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Congress, president have no excuse for shutdowns

Boos to Congress and President Donald Trump for the shutdown at the beginning of the year and the failure both the executive branch and the legislative to come up with ways to avoid this sort of extortionate brinkmanship. Our reporter, Michael Goot, got a taste of the gridlock the shutdown created when, about a week ago, he finally received a reply, six weeks late, to a message he had sent to Sen. Chuck Schumer’s office back in January. He didn’t identify himself as a reporter when he sent the message, because he had heard the shutdown had slowed response times from Schumer’s office. We've already booed the senator for slow constituent service, but the larger point is that this is no way to run the country. Numerous legislative solutions exist to avoid shutdowns, and all parties should make passing one of them a top priority. 

Just's expansion is good for everyone

Bravos to Just Water for its success. Since beginning operations three and a half years ago, the company has increased its sales to the point it is outgrowing its space in the former St. Alphonsus Church building in Glens Falls and is looking at leasing space in a much bigger building on Dix Avenue, just over the city line in Queensbury. The size of the company’s workforce has not grown much — it still employs about 15 people — but that could change in the bigger space. Despite protests about truck traffic and depletion of the city’s water supply, the company has been a good corporate citizen and has operated without problems. It buys a small percentage of the city’s water reserves for its use, and fresh water is something Glens Falls has in abundance. Although the company may end up selling its Glens Falls base, what benefits the region also benefits the city, and Glens Falls and Queensbury make up what is, in reality, one community.

Gillibrand introduces requirement for clarity

Bravos to Sen. Kirsten Gillibrand for introducing legislation, called the Clear Act, which would require lobbyists who are paying for political ads or other political activities to make additional publicly available disclosures about those activities. The act is included in the House government reform bill (HR 1) recently passed by the U.S. House of Representatives to lessen the corrupt influence of money in politics. The Clear Act would require the disclosure of donors who are registered lobbyists in FEC reports and require that those reports be easily accessible to the public online. If there is one solution to clearing up the miasma of corruption now choking national politics, it is increased transparency regarding the sources of political donations.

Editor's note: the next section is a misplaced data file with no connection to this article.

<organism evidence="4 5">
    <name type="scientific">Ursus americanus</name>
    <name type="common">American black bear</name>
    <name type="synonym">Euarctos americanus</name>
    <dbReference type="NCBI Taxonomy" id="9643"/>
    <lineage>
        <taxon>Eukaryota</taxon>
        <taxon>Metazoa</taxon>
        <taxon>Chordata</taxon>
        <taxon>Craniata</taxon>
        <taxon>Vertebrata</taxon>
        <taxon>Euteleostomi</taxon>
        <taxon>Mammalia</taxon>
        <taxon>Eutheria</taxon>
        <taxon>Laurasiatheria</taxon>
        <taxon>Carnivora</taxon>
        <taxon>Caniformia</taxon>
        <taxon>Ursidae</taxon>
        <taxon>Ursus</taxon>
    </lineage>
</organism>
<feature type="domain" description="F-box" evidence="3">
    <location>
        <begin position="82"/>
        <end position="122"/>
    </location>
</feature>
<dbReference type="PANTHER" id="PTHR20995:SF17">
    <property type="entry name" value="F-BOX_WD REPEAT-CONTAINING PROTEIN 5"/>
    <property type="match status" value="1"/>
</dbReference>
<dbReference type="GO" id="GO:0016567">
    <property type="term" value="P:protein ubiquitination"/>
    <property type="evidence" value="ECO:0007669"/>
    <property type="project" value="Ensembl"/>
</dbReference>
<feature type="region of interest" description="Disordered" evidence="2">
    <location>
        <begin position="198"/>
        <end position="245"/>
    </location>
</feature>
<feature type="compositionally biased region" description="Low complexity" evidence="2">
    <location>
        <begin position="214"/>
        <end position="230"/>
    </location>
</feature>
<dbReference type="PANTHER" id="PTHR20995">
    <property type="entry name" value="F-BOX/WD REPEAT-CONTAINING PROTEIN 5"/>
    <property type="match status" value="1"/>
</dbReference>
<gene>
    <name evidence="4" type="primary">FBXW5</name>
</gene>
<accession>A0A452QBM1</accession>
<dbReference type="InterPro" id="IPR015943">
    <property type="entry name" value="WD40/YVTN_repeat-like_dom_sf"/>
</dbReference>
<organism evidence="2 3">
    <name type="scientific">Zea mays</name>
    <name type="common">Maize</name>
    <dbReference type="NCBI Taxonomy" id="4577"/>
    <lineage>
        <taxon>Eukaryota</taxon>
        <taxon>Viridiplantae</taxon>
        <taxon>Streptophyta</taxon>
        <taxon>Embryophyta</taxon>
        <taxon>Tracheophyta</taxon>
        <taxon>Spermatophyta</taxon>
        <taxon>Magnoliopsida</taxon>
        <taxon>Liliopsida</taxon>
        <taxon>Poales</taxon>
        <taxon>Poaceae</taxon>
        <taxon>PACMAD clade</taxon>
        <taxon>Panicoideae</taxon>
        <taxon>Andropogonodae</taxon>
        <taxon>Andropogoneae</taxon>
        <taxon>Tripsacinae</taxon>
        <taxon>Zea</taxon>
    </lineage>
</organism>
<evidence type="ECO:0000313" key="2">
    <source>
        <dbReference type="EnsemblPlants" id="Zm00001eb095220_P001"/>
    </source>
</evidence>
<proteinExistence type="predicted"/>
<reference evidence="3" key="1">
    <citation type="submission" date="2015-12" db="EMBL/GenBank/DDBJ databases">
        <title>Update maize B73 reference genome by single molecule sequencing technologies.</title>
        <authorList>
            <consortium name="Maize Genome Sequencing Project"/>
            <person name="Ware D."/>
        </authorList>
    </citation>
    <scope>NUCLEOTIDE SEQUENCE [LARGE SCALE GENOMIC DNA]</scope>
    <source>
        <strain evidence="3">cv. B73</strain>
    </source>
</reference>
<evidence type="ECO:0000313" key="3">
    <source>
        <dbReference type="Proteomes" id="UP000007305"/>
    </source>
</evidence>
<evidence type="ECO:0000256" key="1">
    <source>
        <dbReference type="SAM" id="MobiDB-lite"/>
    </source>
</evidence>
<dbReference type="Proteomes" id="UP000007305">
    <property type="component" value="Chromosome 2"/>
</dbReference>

Outdoor dining is a pleasure in Glens Falls

Bravos to the Glens Falls Planning Board for looking favorably on a plan for two restaurants — Mean Max Brewery on Glen Street and a new establishment, Farmacy Restorbar on Ridge Street — to use the sidewalk and an alleyway for outdoor seating. One of the charming aspects of the increased number of restaurants in downtown Glens Falls has been the movement of diners into public spaces on the sidewalk and in alleys. On warm evenings, the outdoor seating is a pleasure for customers and brings a vibrant sociability to the downtown area, not to mention pleasing aromas.

Foreign students enrich the school experience

Bravos to the Queensbury school district for expanding its number of foreign students through the “Global Scholars” program, which allows the district to host high school students on F1 visas. We are a bit isolated here in northern New York, and our children don’t regularly have the opportunity to interact with their peers from other countries. Traveling and studying abroad offer fantastic opportunities, but are expensive and may not fit students’ busy schedules. By hosting foreign students, the district gives local kids the chance to learn about other cultures without having to travel thousands of miles.

Jail is a good place for drug rehab

Bravos to Warren County officials for offering drug treatment to inmates in the county jail, funded by state grants. The Warren County Sheriff’s Office has lacked funds in the past to pay for drug rehab for inmates but recently received a $60,000 grant from the state Office of Alcohol and Substance Abuse Services. Washington and Saratoga counties, which were already offering some drug rehab, will also receive money and will be able to expand their services. Sometimes, how to deal with people convicted of drug crimes has been posed as an either/or proposition: Either send them to jail or to rehab. Combining the approaches makes a lot of sense. Addicts who are locked up are going to be abstaining from drugs for at least the time they’re in jail. Rehabilitation services will give them a better chance of staying drug-free after they get out.

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Local editorials represent the opinion of the Post-Star editorial board, which consists of Editor Ken Tingley, Projects Editor Will Doolittle, Interim Publisher/Controller/Operations Director Brian Corcoran and citizen representatives Connie Bosse, Barb Sealy and Jean Aurilio.

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